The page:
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Biomarker Analysis in a Phase 2 Study of Infigratinib (BGJ398) for CCA with FGFR2 Fusions

2020 Year in Review: Cholangiocarcinoma — December 17, 2020

Comprehensive genomic profiling of tumor tissue and cfDNA of patients enrolled in the phase 2 study of infigratinib underscored the heterogeneity of CCA and the potential clinical utility of cfDNA to identify FGFR2 fusions.

Fibroblast growth factor receptor 2 (FGFR2) alterations, predominantly FGFR2 fusions, occur in 11% of CCAs. Infigratinib (BGJ398) is a selective adenosine triphosphate (ATP)-competitive FGFR1-3 TKI that has demonstrated promising antitumor activity in early-phase clinical trials in patients with solid tumors, including advanced CCA harboring FGFR2 alterations.1-3 A multicenter, open-label, phase 2 study (NCT02150967) evaluated the efficacy and safety of infigratinib in patients with previously treated advanced CCA harboring FGFR2 fusions.3 Biomarker analyses of patients enrolled in this phase 2 study were conducted to determine genomic alterations; these results were presented at the American Society of Clinical Oncology (ASCO) 2020 Gastrointestinal Cancers Symposium and summarized here.

In this study, patients aged ≥18 years with histologically or cytologically confirmed advanced or metastatic intrahepatic CCA containing FGFR2 fusions or other FGFR alterations whose disease had progressed on or who were intolerant to previous cisplatin- or gemcitabine-based therapy were enrolled. Eligible patients received oral infigratinib 125 mg once daily on days 1 to 21 every 28 days until unacceptable toxicity, disease progression, and/or investigator discretion or consent withdrawal.

At the time of analysis, a total of 71 patients with FGFR2 fusions were enrolled, the majority of whom were women (62%) with median age of 53 years. More than half (55%) of patients had received ≥2 previous lines of therapy. Following a median duration of treatment of 5.4 months, overall response rate (ORR; confirmed and unconfirmed) was 31.0% (95% confidence interval [CI], 20.5%-43.1%) and confirmed ORR was 26.9% (95% CI, 16.8%-39.1%). Disease control rate (DCR) was 83.6% (95% CI, 16.8%-39.1%), and median progression-free survival was 6.8 months. Grade 3/4 adverse events occurring in ≥5% of patients included hyperphosphatemia, stomatitis, and palmar-plantar erythrodysesthesia syndrome.

Comprehensive genomic profiling was performed using a 324-gene panel on tumor tissue (N = 71) collected at screening (prior to therapy). Biomarker analysis in all 71 patients identified 32 unique FGFR2 fusion genes, with FGFR-BICC1 being the most common (37%) fusion partner. Tumor genomic profiles of each subject revealed that the most frequently altered genes were BAP1 (36%), ARID1B (25%), MLL3 (20%), and PIK3CA (20%). Actionable mutations were identified in IDH1 and PIK3CA as well as copy number changes in CDK4 and MET. In 5 subjects with FGFR2 fusions, amplification of FGFR2 (N = 1) occurred coincident with mutations in FGFR2 (N = 3) and FGFR3 (N = 1). Tumor mutational burden was assessed in 15 patients; all 15 had low tumor mutation burden.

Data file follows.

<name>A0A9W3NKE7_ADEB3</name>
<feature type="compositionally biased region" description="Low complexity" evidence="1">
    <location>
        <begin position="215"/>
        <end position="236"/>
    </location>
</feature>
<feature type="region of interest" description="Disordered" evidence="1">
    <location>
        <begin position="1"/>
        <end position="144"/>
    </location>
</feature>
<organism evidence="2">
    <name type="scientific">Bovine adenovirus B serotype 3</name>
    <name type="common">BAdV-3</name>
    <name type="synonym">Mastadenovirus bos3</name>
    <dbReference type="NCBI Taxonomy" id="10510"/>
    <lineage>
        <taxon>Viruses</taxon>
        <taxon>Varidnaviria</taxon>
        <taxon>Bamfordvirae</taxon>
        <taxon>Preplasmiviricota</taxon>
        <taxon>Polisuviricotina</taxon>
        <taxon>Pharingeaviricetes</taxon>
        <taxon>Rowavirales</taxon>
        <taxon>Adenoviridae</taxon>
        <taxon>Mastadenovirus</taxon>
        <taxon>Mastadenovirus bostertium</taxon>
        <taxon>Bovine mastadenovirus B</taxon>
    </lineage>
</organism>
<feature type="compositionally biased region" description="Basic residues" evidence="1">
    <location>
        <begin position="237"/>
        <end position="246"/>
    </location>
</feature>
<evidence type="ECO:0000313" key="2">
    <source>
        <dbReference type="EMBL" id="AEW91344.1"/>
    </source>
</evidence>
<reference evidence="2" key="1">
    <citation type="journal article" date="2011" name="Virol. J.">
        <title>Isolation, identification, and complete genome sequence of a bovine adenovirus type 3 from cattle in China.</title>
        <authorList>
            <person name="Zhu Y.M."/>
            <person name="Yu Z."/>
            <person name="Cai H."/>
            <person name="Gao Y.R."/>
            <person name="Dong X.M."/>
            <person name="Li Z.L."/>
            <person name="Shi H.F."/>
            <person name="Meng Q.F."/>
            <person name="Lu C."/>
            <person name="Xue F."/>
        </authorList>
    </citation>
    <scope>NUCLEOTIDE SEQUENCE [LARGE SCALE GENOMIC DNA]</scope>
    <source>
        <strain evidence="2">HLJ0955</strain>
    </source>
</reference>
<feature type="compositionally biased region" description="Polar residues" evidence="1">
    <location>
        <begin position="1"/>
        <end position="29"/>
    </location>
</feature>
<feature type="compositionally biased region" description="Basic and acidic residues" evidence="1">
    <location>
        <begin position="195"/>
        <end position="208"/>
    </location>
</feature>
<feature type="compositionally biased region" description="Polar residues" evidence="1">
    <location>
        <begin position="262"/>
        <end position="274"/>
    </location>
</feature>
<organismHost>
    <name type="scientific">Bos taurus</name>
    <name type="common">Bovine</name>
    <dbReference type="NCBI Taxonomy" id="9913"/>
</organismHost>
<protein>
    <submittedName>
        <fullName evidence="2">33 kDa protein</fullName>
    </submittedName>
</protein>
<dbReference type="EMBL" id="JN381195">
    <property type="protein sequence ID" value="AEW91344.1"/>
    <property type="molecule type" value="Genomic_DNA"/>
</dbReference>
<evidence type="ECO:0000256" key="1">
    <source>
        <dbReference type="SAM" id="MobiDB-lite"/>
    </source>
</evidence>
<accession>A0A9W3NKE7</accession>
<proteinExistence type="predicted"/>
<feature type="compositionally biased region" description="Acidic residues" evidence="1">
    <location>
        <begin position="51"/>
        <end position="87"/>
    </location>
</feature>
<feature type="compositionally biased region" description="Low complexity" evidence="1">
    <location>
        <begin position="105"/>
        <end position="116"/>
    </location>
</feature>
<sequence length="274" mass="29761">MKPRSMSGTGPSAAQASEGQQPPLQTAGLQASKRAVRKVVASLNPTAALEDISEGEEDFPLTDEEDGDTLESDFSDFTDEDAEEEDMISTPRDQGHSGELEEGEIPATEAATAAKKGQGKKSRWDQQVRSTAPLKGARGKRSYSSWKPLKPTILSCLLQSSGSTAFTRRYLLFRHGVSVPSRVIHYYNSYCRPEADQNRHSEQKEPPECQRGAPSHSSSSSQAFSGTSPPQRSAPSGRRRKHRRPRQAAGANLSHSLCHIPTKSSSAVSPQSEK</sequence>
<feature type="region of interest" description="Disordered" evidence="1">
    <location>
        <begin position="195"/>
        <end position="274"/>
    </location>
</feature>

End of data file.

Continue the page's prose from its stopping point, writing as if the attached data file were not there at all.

Circulating-free DNA (cfDNA) was collected at screening and analyzed by NGS using a 600-gene panel. Most commonly occurring alterations in cfDNA were TP53 (50%), BAP1 (33%), and HLA-A (33%). Among patients with tumor tissue and cfDNA (N = 14), FGFR2 fusions were concordant in 67% of patients.

These results illustrate the genomic heterogeneity underlying the pathobiology of CCA. The higher proportion of FGFR alterations attest to the validity of targeting this pathway in these tumors. Preliminary results from cfDNA analysis suggest that cfDNA may be a noninvasive means of identifying FGFR2 fusions with potential clinical utility in CCA and warranting further development.

Source: Makawita S, et al. J Clin Oncol. 2020;38(4_suppl). Abstract 579.


  1. Guagnano V, Kauffmann A, Wohrle S, et al. FGFR genetic alterations predict for sensitivity to NVP-BGJ398, a selective pan-FGFR inhibitor. Cancer Discov. 2012;2:1118-1133.
  2. Nogova L, Sequist LV, Perez Garcia JM, et al. Evaluation of BGJ398, a fibroblast growth factor receptor 1-3 kinase inhibitor, in patients with advanced solid tumors harboring genetic alterations in fibroblast growth factor receptors: results of a global phase I, dose-escalation and dose-expansion study. J Clin Oncol. 2017;35:157-165.
  3. Javle MM, Lowery M, Shroff RT, et al. Phase II Study of BGJ398 in patients with FGFR-altered advanced cholangiocarcinoma. J Clin Oncol. 2018;36:276-282.

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